Book Image

Learning Geospatial Analysis with Python

By : Joel Lawhead
Book Image

Learning Geospatial Analysis with Python

By: Joel Lawhead

Overview of this book

Geospatial Analysis is used in almost every field you can think of from medicine, to defense, to farming. This book will guide you gently into this exciting and complex field. It walks you through the building blocks of geospatial analysis and how to apply them to influence decision making using the latest Python software. Learning Geospatial Analysis with Python, 2nd Edition uses the expressive and powerful Python 3 programming language to guide you through geographic information systems, remote sensing, topography, and more, while providing a framework for you to approach geospatial analysis effectively, but on your own terms. We start by giving you a little background on the field, and a survey of the techniques and technology used. We then split the field into its component specialty areas: GIS, remote sensing, elevation data, advanced modeling, and real-time data. This book will teach you everything you need to know about, Geospatial Analysis from using a particular software package or API to using generic algorithms that can be applied. This book focuses on pure Python whenever possible to minimize compiling platform-dependent binaries, so that you don’t become bogged down in just getting ready to do analysis. This book will round out your technical library through handy recipes that will give you a good understanding of a field that supplements many a modern day human endeavors.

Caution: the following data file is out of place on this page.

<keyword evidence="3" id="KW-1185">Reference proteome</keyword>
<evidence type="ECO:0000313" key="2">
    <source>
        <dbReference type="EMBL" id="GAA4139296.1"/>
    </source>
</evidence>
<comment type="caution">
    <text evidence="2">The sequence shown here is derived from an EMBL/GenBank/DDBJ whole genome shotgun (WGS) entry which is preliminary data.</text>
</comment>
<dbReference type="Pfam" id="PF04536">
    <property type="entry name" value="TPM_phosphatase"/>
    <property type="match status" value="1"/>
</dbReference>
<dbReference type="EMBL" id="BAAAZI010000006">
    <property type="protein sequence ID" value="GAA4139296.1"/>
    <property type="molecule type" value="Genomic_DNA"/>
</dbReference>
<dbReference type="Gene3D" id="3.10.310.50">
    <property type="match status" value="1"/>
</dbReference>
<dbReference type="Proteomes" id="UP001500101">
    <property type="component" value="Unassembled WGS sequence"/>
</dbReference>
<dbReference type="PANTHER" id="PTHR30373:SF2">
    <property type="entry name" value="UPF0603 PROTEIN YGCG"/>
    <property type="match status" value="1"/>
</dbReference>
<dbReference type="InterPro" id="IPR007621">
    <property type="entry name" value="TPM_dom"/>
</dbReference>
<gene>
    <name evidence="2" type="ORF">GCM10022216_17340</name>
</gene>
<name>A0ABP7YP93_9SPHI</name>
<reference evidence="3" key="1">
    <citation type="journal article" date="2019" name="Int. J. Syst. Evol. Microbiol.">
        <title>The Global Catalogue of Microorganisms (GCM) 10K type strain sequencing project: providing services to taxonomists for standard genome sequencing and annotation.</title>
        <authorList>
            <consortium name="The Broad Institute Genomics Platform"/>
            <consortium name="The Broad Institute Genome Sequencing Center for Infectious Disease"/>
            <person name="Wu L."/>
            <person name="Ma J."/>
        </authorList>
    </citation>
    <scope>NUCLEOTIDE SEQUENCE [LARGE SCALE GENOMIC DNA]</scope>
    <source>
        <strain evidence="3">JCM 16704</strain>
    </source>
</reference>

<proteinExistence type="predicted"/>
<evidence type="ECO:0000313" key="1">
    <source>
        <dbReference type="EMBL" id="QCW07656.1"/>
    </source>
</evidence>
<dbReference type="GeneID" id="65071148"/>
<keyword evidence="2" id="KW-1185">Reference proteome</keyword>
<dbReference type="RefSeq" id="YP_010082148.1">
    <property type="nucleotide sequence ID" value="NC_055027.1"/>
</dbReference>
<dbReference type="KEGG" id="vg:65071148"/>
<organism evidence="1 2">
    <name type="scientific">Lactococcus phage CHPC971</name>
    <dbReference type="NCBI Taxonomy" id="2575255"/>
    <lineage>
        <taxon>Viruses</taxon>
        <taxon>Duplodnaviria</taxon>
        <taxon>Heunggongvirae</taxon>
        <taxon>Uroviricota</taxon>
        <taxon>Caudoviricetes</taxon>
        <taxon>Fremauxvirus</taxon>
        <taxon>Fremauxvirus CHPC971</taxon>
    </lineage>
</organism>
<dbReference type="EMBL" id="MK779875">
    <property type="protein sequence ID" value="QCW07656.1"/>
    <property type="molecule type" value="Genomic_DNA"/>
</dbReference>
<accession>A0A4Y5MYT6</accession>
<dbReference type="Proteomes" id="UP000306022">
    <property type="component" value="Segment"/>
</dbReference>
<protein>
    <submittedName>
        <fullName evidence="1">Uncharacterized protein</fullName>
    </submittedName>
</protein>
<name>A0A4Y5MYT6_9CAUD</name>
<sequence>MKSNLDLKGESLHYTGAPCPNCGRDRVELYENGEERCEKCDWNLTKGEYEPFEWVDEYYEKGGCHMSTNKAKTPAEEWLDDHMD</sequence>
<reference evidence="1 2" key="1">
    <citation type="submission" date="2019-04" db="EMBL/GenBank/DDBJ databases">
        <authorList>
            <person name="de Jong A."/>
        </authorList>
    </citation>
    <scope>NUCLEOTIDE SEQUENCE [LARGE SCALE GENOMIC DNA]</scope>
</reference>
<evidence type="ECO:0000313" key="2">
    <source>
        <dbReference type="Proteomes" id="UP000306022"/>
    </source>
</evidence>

Table of Contents (17 chapters)
Learning Geospatial Analysis with Python Second Edition
About the Author
About the Reviewers


The PIL was originally developed for remote sensing, but has evolved as a general image editing library for Python. Like NumPy, it is written in C for speed, but is designed specifically for Python. In addition to image creation and processing, it also has a useful raster drawing module. PIL is also available via PyPI; however, in Python 3, you may want to use the Pillow module which is an upgraded version of PIL. As you'll see in the example below, we use a Python try statement to import PIL using two possible variations depending on how you installed it.

In this example, we'll combine PyShp and PIL to rasterize the hancock shapefile from previous examples and save it as an image. We'll use a world to pixel coordinate transformation similar to our SimpleGIS from Chapter 1, Learning Geospatial Analysis with Python. We'll create an image to use as a canvas in PIL, and then we'll use the PIL ImageDraw module to render the polygon. Finally, we'll save it as a PNG image, as you can see in...